consumer financial protection bureau

Watch Out for Chief Denny’s Flip Sacramento

An image of a snake oil salesman con artist.I’ll be the first to admit that I have never met Chief Denney, and I do not watch his little cable show on A&E about Flipping San Diego, nor have I perused his free propaganda, but I don’t need to in order to know what kind of person he is because it’s like my dead ex-husband Al Brown was resurrected and come to life right here in the Sacramento Bee. I can easily spot the Get Rich Quick schemes perpetrated by hucksters and snake oil salesman because I used to know so many of them from Orange County in the ’80s and, I hate to admit, was married to a couple of them in my younger and naive days, although not at the same time.

I see the warning signs. I read between the lines. And I scoff at the smiling faces full of charm and feigned sincerity, knowing full well that the public will buy that dog-and-pony show regardless of what I say about it. Still, I can’t keep my mouth shut when I see this baloney, and now it’s plastered in a full-page Sacramento Bee ad. Lord help us all.

Apart from the fact the poor schmuck can’t afford a proofreader so he didn’t catch the fact that they spelled his name wrong, he makes a clear statement that all of those properties he is showing in his FLIP SACRAMENTO ad are actual sales bought by members of his real estate team. They are not. Then, down at the bottom of the ad, he rebukes that claim by stating those properties are simply for demonstration purposes — meaning he had to insert a photo of some kind of property in those empty slots so the ones he chose are not indicative of anything. In fact, they are amounts due for back taxes and those homes do not sell at those prices.

That’s seems like blatant misrepresentation, but what do I know?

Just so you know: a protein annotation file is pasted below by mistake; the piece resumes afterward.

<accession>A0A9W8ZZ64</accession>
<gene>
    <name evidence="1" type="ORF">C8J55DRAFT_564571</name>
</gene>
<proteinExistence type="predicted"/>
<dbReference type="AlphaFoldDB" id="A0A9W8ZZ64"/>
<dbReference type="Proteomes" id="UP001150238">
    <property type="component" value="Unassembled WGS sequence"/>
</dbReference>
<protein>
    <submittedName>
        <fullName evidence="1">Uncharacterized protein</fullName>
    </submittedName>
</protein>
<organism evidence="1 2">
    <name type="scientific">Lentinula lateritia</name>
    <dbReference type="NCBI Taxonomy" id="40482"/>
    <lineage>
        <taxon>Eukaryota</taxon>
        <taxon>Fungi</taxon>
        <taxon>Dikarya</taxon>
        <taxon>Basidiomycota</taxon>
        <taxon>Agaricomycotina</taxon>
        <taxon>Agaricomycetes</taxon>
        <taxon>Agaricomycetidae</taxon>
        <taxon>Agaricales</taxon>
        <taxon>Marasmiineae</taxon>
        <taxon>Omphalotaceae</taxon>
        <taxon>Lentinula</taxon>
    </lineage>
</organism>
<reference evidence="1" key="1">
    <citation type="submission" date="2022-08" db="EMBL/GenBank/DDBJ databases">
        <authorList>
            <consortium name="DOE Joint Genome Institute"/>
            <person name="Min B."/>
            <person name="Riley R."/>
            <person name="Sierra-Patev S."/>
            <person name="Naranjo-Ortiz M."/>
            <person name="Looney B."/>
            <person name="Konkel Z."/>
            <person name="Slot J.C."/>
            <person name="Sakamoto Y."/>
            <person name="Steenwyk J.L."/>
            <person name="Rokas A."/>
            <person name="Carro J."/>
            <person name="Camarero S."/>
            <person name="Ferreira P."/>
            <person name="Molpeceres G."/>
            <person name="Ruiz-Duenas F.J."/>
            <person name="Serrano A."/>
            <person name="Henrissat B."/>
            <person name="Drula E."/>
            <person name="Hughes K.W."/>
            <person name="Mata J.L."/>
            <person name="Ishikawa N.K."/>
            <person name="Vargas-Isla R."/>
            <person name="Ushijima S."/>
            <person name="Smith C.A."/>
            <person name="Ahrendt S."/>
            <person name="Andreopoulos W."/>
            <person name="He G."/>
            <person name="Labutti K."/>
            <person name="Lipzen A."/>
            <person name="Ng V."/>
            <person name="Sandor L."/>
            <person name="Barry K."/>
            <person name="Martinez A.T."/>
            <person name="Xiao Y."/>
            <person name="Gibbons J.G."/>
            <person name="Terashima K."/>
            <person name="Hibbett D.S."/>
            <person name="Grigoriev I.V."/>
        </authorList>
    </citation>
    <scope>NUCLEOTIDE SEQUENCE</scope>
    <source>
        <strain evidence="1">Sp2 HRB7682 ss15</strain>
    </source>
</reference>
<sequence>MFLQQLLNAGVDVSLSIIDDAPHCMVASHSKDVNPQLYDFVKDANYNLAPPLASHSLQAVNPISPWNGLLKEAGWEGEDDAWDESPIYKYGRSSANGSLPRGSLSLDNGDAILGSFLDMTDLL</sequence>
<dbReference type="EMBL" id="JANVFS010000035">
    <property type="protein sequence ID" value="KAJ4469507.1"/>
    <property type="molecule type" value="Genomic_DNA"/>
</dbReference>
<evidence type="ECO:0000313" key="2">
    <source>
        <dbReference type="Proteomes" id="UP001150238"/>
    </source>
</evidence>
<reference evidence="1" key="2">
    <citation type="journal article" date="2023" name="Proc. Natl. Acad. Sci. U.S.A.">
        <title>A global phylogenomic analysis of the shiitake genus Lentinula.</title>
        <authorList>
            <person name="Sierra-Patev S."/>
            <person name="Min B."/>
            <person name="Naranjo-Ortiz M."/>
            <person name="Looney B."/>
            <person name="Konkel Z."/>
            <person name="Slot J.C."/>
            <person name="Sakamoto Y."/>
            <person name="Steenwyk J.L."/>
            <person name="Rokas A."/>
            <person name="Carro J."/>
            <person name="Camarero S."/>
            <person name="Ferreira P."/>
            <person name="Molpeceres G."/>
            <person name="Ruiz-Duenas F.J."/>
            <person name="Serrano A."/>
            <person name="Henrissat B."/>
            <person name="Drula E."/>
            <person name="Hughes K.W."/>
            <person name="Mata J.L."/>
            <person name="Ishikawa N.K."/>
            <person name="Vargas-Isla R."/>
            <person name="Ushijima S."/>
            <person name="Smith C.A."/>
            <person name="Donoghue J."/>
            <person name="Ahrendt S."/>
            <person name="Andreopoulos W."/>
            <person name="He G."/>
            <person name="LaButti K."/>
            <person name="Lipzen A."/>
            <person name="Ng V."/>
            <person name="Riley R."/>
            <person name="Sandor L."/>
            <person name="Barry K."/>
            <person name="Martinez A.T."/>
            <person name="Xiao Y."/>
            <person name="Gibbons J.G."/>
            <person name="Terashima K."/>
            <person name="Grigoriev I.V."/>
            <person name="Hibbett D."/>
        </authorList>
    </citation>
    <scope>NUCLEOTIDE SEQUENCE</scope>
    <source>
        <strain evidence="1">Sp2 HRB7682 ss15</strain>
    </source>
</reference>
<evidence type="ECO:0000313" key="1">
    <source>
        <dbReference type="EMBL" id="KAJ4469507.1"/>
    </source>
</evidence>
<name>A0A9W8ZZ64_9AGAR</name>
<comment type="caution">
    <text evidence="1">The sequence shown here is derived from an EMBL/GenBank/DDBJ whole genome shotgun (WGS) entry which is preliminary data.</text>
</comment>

What can the Consumer Financial Protection Bureau nail him on when his ad is all about giving away free books and CDs that will change your life? It will change your life all right when he sucks you dry for all of the other investment ideas he has up his sleeve and products he will sell once you’re on the mailing list.

A smart person would run like hell. But there are a lot of suckers in the world. I hate to bear witness to this crap, and I can hear my phone ringing now with morons muttering about making big profits by buying properties at tax sales, oh, please. I suppose a person who sends away for a free Fix and Flip for Quick Cash Kit deserves what they get, but I can’t help but want to protect them from their own ignorance.

How the New Mortgage Rules Affect Sacramento Home Buyers

Short-Sale-Credit-Report.300x261At first blush, it was reasonable to figure that the QM (Qualified Mortgage) and ATR (Ability to Repay) new mortgage rules put into place on January 10th by the Consumer Financial Protection Bureau probably would not affect very many borrowers. That’s because lenders had already tightened their guidelines. But some of the new rules are difficult for some borrowers to meet, such as the 43% back-end debt ratio.

For those of you not in the real estate business, a back-end debt ratio is calculated by taking all of your revolving monthly debt, including your mortgage payment, taxes and insurance, and dividing that number by your gross monthly income. For example, if you earn $5,000 a month and all your debt payments plus mortgage obligation adds up to $2,200 per month, you most likely will not qualify to buy a home under the new mortgage rules because your back-end ratio is 44%.

I am a REALTOR in Sacramento, not a mortgage broker, so I won’t go into all the sticky details about how a borrower is qualified for a mortgage because that’s the job of people like Dan Tharp at Guild Mortgage. You can reach Dan at 916 257 1470. He’s a very patient person who will spend all the time it takes to explain mortgage options to you and help a borrower to pick the best loan. He also obtains great rates from major lenders (probably better than you can get directly), so if there’s a bank you particularly want to get a loan through, he’s your guy.

I can tell you that mortgage lenders are definitely more thorough lately. Just the other day, we had a lender run a nationwide check on a borrower. This was not my borrower but the seller is my client. Also, this would not have happened in the old days. This lender looked for lawsuits or any other kind of derogatory item filed against the borrower and sure enough, it found a lawsuit filed in Missouri.

The Social Security numbers matched, even though the borrower denied that he was one and the same person. After a bit, he finally backed down and admitted that the lawsuit was his. And you know what? He did not get the loan.

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